As entrepreneurs, it is vital to understand our own pains in terms of how we market our solution.

It can be frustrating when you know you have the better mouse trap, because it takes time for the industry to come around.  Solutions are subject to the real world, such as learning curves, budgeting conventions, internal politics, sales cycles and more. Most disruptive products go through a chain of adoption from pioneers to the market-at-large.  Pioneers are willing to work with entrepreneurs to customize solutions whereas the market-at-large requires multiple referrals and success stories.  Trying to force the market-at-large to adopt before it is ready is the cause of most startup failures.


Chief amongst the challenges at SIXTEEN19 is the simple fact that most industries must fully experience the pain before the need for an over-arching solution is pressing.

In our case, the better mousetrap requires a retooling of traditional budgets and in some case the inclusion of a new breed of professionals, such as onset colorist and dailies producer.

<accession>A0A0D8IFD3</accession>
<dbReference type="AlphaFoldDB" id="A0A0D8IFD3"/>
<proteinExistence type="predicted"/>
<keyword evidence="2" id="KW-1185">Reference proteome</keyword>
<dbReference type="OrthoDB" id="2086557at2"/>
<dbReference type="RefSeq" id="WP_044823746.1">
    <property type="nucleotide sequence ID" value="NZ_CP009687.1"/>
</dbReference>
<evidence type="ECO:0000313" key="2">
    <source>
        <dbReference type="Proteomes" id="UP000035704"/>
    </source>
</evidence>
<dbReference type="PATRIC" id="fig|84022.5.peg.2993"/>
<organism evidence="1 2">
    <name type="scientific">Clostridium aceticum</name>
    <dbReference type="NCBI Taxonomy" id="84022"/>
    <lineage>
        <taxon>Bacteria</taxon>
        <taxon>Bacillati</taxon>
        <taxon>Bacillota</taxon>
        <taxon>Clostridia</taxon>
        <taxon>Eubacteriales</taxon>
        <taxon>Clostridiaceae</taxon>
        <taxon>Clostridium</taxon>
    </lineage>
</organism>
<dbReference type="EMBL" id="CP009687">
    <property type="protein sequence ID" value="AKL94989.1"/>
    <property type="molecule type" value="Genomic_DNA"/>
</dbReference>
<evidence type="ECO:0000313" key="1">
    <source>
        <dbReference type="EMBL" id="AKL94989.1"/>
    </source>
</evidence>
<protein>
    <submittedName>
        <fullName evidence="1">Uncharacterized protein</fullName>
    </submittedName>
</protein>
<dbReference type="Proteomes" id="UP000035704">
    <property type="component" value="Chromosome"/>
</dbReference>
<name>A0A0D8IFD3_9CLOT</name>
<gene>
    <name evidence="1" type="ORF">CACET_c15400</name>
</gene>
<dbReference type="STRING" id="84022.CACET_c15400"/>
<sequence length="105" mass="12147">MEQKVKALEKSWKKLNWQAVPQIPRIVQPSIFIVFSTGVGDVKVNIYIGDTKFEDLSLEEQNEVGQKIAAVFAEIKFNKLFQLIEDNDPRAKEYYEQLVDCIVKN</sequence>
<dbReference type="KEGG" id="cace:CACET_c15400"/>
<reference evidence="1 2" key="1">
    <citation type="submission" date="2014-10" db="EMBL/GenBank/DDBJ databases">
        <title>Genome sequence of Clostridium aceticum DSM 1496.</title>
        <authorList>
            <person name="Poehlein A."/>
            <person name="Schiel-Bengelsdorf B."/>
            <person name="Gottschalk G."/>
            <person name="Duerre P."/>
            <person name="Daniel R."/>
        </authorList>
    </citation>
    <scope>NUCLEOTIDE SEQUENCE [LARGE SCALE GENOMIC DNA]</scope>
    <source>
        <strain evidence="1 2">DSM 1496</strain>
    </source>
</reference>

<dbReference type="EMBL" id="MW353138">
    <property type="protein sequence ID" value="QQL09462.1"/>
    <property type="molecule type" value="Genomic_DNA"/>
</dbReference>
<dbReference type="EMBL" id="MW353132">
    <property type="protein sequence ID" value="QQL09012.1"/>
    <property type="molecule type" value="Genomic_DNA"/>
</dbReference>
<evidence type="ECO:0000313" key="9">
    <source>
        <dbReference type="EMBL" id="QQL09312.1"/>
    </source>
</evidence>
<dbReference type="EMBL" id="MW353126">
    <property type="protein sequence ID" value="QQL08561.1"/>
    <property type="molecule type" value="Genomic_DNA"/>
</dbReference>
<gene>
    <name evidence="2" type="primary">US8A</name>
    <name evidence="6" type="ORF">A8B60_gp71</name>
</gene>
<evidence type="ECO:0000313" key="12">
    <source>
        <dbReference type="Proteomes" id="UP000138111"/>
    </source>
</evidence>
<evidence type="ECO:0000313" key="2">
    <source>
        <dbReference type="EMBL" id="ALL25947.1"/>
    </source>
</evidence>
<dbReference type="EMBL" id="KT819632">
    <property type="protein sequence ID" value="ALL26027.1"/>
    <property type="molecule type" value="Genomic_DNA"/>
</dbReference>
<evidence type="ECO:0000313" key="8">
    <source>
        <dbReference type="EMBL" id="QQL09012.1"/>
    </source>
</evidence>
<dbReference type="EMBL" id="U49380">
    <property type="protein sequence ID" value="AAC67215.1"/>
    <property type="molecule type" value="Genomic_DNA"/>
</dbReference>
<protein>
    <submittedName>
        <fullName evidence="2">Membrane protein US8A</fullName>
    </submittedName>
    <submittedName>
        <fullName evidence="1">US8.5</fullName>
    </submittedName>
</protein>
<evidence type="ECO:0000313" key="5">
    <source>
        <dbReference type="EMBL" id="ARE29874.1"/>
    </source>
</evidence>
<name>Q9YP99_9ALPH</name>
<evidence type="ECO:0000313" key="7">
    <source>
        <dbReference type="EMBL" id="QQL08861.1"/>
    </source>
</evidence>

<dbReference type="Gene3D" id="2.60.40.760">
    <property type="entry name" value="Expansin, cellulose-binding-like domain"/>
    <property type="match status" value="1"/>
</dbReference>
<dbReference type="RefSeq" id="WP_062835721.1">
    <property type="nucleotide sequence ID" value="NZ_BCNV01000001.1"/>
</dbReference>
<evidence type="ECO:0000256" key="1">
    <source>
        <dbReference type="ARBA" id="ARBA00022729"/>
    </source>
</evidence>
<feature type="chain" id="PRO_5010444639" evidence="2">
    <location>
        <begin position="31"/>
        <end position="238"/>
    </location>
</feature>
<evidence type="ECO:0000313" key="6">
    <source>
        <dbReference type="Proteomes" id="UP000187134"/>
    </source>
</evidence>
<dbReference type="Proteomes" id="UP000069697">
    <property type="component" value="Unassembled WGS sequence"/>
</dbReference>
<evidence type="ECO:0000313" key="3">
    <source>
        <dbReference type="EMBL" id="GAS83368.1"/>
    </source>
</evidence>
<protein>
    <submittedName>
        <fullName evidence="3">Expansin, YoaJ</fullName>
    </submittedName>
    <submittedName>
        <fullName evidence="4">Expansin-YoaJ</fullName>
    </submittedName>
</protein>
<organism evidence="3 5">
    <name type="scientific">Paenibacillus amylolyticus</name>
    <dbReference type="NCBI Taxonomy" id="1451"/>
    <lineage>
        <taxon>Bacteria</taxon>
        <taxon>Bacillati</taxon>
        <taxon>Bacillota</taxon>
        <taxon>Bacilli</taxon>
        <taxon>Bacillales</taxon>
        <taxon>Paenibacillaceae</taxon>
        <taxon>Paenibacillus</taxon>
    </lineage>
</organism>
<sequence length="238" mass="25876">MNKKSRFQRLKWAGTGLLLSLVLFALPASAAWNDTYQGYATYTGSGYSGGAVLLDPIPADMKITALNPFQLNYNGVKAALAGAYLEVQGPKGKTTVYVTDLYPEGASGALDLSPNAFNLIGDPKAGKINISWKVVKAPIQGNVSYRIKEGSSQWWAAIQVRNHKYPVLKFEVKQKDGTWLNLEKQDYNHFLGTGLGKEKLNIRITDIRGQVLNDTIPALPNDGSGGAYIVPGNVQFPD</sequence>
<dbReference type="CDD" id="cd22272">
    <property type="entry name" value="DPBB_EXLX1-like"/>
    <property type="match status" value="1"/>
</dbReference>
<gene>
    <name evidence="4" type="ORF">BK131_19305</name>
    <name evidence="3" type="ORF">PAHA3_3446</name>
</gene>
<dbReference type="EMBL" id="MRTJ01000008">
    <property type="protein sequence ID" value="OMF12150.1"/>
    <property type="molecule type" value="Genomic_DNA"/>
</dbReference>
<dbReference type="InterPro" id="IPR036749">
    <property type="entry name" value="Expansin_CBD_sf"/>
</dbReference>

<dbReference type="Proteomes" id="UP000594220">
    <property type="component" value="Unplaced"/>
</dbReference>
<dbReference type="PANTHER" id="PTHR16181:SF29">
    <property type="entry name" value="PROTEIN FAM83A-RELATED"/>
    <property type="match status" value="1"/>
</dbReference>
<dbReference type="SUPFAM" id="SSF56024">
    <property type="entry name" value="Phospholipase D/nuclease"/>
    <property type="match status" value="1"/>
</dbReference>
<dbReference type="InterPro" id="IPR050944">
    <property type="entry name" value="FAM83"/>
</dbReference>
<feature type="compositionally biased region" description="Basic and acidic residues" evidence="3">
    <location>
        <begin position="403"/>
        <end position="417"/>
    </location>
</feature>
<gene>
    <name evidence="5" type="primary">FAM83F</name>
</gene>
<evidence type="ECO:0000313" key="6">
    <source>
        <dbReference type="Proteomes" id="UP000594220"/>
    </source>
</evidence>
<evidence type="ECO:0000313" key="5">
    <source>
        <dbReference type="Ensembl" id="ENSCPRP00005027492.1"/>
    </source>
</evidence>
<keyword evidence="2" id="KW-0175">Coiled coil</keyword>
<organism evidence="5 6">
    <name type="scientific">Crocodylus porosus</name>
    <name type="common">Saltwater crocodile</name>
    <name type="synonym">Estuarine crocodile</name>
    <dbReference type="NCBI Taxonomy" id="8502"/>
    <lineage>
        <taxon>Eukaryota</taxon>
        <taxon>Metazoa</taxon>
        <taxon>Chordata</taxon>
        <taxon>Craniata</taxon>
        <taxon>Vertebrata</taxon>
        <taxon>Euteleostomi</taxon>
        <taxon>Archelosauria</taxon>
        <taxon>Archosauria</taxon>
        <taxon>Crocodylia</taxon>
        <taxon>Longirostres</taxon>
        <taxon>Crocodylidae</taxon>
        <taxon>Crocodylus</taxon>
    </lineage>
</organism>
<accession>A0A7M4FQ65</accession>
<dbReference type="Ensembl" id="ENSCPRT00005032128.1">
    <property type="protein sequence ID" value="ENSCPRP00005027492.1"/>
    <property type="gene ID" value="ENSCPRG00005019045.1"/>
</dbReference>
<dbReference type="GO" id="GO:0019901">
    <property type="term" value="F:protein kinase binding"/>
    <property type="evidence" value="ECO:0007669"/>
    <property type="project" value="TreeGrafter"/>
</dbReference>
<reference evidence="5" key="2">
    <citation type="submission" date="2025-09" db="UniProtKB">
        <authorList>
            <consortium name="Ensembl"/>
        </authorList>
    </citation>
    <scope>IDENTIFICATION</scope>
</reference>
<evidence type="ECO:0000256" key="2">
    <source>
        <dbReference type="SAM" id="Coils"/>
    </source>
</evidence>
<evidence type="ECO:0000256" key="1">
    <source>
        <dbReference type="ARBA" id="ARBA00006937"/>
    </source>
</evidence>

Currently, there is a push amongst studios and production companies to look towards smaller picture budgetary savings.  New digital technology is cheap and powerful compared to old iron, and it is natural to seek to maximize the cost benefits – because you can!  Doing so, however, may be penny-wise-pound-foolish.

The truth is, it is an excellent investment to spend money during production to optimize metadata and manage a standardized pipeline. 

The simple fact is that for most productions that are trying to push files quickly from set to editorial, they are creating future problems that not only cost substantially down the road, but can threaten release and make it exceedingly difficult to restore for future use.  It is difficult to quantify these risks during production, because the ill effects are usually not felt for many months as files are passed between departments and conformed.  Arduous, expensive conforms are the norm for productions that dabble with ad hoc set-to-editorial solutions, and lack of platform standards in the increasingly horizontal market for mobile Post make it exceedingly difficult for studios to be proactive about these problems.